During my week-long stay at my parents’ place (in
) we did not have to buy vegetables. My parents have a vegetable garden and there was an abundance of tomatoes, green beans, eggplants and zucchini. France
Like most French people in July we started our lunch with the traditional tomato salad. Either topped with olive oil, crushed garlic and chopped basil, or mixed with white onion & green bean and Italian dressing. I never got tired of eating these refreshing appetizers made with our home-grown veggies.
|Veggies picked from the garden
|Tomato with garlic and basil salad
|Preparation of tomato salad with white onion and green beans
|Cooked green beans (in colander)
As a main dish we had zucchini almost every day. We had them stuffed (courgettes farcies), baked, stir-fried, and also in stew. Without forgetting the most popular dish made with courgette which is (I think) the ratatouille. (See below my recipe). Although I make it here in
Hong Kong it never tastes the same as my Mum’s. Must be the quality of the veggies, or is it the family atmosphere, the French environment, or the fact that I am on holiday and have more time to enjoy food? Maybe each one of these reasons makes the ratatouille in taste better. France
|My ratatouille (in Hong Kong)
My Mum knows that I love soups even in summer and one evening she made a zucchini potage that I have never had before (recipe recently given by one of her girlfriends). On that evening I looked at my Mum making the quick and creamy soup. Here is how she proceeded:
She cut a large courgette freshly picked from her vegetable garden in large chunks, placed the pieces in salted boiling water and cooked them until tender. Afterwards she added 4 cream cheese wedges (Vache Qui Rit – The Laughing Cow) and blended the mixture until it became smooth and creamy. Et voilà! I really enjoyed her soup.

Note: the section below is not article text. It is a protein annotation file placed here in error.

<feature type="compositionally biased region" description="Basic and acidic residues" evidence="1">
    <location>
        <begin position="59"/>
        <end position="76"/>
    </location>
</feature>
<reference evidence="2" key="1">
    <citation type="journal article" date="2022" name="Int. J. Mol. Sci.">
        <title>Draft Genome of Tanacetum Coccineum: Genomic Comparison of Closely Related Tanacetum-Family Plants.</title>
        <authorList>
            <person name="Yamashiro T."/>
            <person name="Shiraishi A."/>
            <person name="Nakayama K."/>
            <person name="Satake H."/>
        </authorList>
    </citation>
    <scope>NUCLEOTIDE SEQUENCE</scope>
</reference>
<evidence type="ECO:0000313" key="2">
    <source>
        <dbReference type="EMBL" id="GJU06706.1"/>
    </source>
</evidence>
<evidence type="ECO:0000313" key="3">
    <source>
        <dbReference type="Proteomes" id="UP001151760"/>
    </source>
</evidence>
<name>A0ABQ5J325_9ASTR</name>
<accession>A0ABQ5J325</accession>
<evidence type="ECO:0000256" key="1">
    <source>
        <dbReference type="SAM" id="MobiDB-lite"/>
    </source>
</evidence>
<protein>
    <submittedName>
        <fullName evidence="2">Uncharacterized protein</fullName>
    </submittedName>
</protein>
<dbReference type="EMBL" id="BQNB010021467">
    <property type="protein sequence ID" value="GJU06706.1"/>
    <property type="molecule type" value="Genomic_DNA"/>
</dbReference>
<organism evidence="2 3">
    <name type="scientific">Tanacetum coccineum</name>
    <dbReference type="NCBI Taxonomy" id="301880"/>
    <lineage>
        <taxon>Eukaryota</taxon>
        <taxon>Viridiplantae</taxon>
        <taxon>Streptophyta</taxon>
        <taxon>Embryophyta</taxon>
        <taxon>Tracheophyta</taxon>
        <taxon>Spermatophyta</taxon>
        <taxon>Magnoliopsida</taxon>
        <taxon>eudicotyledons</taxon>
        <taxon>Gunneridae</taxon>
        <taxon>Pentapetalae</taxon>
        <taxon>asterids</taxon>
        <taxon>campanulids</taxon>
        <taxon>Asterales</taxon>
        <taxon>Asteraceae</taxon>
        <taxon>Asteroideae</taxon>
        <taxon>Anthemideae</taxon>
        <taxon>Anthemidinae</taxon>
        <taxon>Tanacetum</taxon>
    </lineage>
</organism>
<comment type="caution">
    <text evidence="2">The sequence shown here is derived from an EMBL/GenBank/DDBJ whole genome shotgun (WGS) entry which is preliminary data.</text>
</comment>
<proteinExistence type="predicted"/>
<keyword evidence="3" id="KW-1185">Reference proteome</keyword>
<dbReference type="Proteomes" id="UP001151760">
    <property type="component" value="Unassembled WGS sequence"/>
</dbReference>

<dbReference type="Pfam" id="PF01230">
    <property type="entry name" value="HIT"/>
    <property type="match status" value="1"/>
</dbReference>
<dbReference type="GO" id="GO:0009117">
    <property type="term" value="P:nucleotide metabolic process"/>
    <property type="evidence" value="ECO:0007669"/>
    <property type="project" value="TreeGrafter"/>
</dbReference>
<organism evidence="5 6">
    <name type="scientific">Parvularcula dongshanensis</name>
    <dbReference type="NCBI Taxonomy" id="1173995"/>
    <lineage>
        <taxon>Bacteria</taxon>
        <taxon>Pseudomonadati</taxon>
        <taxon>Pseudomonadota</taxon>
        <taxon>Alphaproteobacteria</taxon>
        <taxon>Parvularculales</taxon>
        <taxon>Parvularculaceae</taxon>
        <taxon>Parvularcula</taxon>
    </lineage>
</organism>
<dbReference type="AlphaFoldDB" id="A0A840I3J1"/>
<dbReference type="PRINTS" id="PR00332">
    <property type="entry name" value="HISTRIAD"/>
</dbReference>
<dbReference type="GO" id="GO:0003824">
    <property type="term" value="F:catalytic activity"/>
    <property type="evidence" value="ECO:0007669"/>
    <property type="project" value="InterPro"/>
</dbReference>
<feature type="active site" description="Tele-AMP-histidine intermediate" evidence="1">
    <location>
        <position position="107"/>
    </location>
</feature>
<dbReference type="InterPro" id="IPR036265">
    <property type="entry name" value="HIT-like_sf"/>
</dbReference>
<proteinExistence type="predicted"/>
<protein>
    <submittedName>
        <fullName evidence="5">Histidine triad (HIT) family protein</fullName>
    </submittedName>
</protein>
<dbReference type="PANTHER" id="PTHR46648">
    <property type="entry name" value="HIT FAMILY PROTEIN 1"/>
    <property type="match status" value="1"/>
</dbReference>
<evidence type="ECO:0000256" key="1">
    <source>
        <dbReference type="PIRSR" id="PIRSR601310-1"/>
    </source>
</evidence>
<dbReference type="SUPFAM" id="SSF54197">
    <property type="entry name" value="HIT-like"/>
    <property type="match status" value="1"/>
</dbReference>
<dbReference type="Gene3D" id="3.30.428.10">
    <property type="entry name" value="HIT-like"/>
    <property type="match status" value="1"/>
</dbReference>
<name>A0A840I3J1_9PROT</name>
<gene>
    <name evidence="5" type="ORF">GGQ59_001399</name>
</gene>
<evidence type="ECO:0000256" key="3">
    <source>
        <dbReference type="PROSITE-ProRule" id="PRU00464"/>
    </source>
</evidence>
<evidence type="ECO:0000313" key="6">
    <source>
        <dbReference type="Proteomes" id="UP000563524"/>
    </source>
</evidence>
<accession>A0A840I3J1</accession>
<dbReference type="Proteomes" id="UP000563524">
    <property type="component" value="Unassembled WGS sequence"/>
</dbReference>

|Big chunks of zucchini
|...in boiling water
|My Mum blending the mixture (zucchini & VQR)
This time I did not have the chance to enjoy one of my paternal grand-mother’s dishes: zucchini alla scapece. My grand-mother was born in
from Italian parents and used to make it in summer. This is a Neapolitan specialty. Scapece means pickling. This recipe (which has been adapted to suit her cooking) is made with deep-fried sliced courgettes, red-wine vinegar, onion, garlic and sage. France
This dish is best prepared one day in advance and served at room temperature. It is an excellent summer entrée. If the oil temperature is right the veggies should not absorb too much oil and the salad will not be greasy. Furthermore it is said that vinegar breaks down fat so we should not feel guilty (or unhealthy) for eating more of it. But let me tell you a secret: “This dish is delicious and most often I have to restrain myself from taking a second helping”. Why not having another portion? Because this is only the starter and more dishes are coming! Ah, and sorry I don’t have any picture to show you here as my Mum did not have time to make it for me this time… and I never tried to make it myself in Hong Kong (not yet!).
Ratatouille is very popular especially in the south of
. It is made during the summer when it is the zucchini’s season. Ratatouille is often served hot as main dish or an accompaniment to meats. It can also be eaten as an appetizer. Simply put a dollop of chilled ratatouille on a slice of toasted bread (as you know I love bread!), cracker or bruschetta. France
|Ratatouille on my home-made bread
|Ratatouille on bruschetta
- 60 ml olive oil
- 4 cloves of garlic, minced
- 1 onion, diced
- 2 courgettes/zucchini/jade melon, cut into pieces
- 2 eggplants, sliced
- 400 g (1 can) chopped tomatoes (or fresh ripe tomatoes)
- 1 sprig of thyme
- 1 bay leaf
- Fresh basil leaves, thinly chopped
- Salt and ground black pepper
1. Heat about 20 ml of olive oil in a large skillet
2. Add the garlic, onion and a pinch of salt. Cook over a low heat until the onion is transparent.
3. Add the courgettes and cook until it is slightly softened. Discard the vegetables.
4. Heat about 40 ml of olive oil in the skillet.
5. Add the eggplants and cook, stirring often, for about 5 minutes.
6. Return the vegetables (onion, garlic, and courgettes) to the skillet and stir.
7. Add in the tomatoes, thyme and bay leaf. Lower the heat and cook, stirring often, until the vegetables are tender, or about 40-45 minutes.
8. Add salt and pepper to taste.
9. Allow to cool and reheat for 15 minutes just before serving. Remove bay leaf and thyme.
10. Garnish with basil leaves on top of dish.
Don’t let the appearance of the dish fool you. The flavour won’t disappoint you! Stews often taste even better reheated then when first cooked.